On the front of the unit, there are two sizes of headphone jacks (1/8-inch and ¼-inch) and a ¼-inch TRS connection for a microphone. A level knob for the microphone is also on the front. On the back, there are master outputs on both XLR and RCA outputs. External media sources can be plugged in via two USB ports or an SD card slot on the back panel.
Software & Connections: Tracks can be pre-prepared using the free-to-download Engine DJ software. This software is shared with Denon DJ hardware, such as the Prime series players. There’s also a USB Type-B port, which can allow users to connect the device to a computer. The Mixstream Pro Go currently supports Serato DJ Lite and can work with Serato DJ with a paid upgrade.
Lastly, on the back, there’s a connection for the included power/charging cable and the on-off button. In my testing, I found the on-off button to be a little bit overly-sensitive. Thankfully, screen prompts are used to prevent users from accidentally turning the unit on or off. For instance, you have to hold your finger on the center of the screen for a few seconds to turn the unit on and you can’t turn the device off without confirming on the screen.
The Screens: Now, let’s talk about these screens. Anyone who’s used the previous-generation Mixstream or Denon DJ’s Prime Go will feel immediately at home, given the shared operating system. That being said, I found the screens to be super easy-to-learn and navigate with just a little bit of practice.
The main view shows vertical waveforms for each channel with a center section devoted to track browsing. Tracks can be loaded from physical drives connected to the device or streamed via wi-fi from several streaming sources (Beatport, Beatsource, Tidal, and Amazon Music – a subscription is needed) or directly from a DJ’s own Dropbox account. The screen also allows DJs to tweak a ton of different playback parameters, including pitch range, quantization, whether you can load a new track on a deck that already has a track playing, and whether you want slip mode (called smart scratch) automatically turned on.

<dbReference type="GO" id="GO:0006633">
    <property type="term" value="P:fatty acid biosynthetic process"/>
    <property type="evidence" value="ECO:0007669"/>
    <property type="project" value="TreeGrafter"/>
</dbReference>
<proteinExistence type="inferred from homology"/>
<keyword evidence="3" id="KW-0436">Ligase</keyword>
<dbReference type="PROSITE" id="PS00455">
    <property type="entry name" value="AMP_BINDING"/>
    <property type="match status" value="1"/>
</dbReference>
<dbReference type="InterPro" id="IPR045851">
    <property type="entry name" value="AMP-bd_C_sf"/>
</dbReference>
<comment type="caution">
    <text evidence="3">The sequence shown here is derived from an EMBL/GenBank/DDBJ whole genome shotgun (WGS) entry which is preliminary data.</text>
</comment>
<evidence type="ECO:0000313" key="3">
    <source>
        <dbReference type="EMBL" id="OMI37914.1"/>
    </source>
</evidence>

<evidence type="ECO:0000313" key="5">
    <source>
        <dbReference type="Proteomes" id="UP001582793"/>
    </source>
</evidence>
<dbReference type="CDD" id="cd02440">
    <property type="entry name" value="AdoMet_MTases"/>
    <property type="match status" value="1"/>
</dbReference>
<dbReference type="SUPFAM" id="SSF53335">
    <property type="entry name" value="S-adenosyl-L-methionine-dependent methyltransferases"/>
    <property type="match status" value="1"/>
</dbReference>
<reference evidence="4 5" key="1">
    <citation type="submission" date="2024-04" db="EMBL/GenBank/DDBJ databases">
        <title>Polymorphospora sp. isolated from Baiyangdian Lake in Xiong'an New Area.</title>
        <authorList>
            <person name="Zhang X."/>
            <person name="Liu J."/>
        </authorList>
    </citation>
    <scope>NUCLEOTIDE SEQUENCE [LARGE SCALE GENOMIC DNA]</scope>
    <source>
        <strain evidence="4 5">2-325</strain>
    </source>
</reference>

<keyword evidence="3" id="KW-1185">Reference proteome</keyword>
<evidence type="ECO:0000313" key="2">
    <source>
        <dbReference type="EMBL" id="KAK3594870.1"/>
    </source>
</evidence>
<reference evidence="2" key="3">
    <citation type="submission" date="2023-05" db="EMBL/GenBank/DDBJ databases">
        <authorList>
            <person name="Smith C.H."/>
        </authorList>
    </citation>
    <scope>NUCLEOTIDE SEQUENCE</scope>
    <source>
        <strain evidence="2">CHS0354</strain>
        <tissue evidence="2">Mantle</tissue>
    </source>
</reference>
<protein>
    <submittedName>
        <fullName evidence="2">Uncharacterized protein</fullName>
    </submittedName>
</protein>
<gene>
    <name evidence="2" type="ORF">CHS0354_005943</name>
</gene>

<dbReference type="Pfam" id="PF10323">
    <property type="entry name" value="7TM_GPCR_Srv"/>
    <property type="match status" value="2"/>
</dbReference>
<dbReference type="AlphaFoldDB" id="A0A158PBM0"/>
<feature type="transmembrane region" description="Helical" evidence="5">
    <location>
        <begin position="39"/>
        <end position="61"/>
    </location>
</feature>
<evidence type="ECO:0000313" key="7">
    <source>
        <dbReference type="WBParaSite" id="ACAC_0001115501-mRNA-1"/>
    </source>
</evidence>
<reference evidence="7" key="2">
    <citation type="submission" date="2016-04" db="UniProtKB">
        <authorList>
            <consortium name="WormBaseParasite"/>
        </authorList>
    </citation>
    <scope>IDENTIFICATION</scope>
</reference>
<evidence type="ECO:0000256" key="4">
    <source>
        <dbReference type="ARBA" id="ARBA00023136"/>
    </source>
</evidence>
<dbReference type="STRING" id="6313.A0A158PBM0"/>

The screen also facilitates control of Engine Lighting. Namely, the unit can wirelessly connect to Philips Hue or Nanoleaf smart-lighting products and control compatible lighting hardware directly from the screens. Engine Lighting even unlocks control of DMX-based lighting and effects directly from the touch screen as well, with on-screen controls for color, position, and effects.
Conclusions: At just over $800, the Mixstream Pro Go is a very compelling all-in-one DJ solution. I could see this device being used by DJs who have to play for gatherings of family and friends. There’s the big advantage of not having to bring a laptop (or even speakers in some cases). I should mention also that Numark’s press photos feature the controller being used on a beach.
Mobile DJs also might want to consider using the Mixstream Pro Go as an all-in-one device for gigs. There are a few similar all-in-one controllers out there on the market, such as Pioneer DJ’s XDJ-RR and Denon DJ’s Prime Go. The Prime Go also shares the ability to run on battery power, but lacks the speakers seen on the Mixstream Pro Go.
After spending a good chunk of time with the Mixstream Pro Go, I can say I’m a fan. Now, I just need to find some friends who’ll invite me to a beach with it! Thumbs up.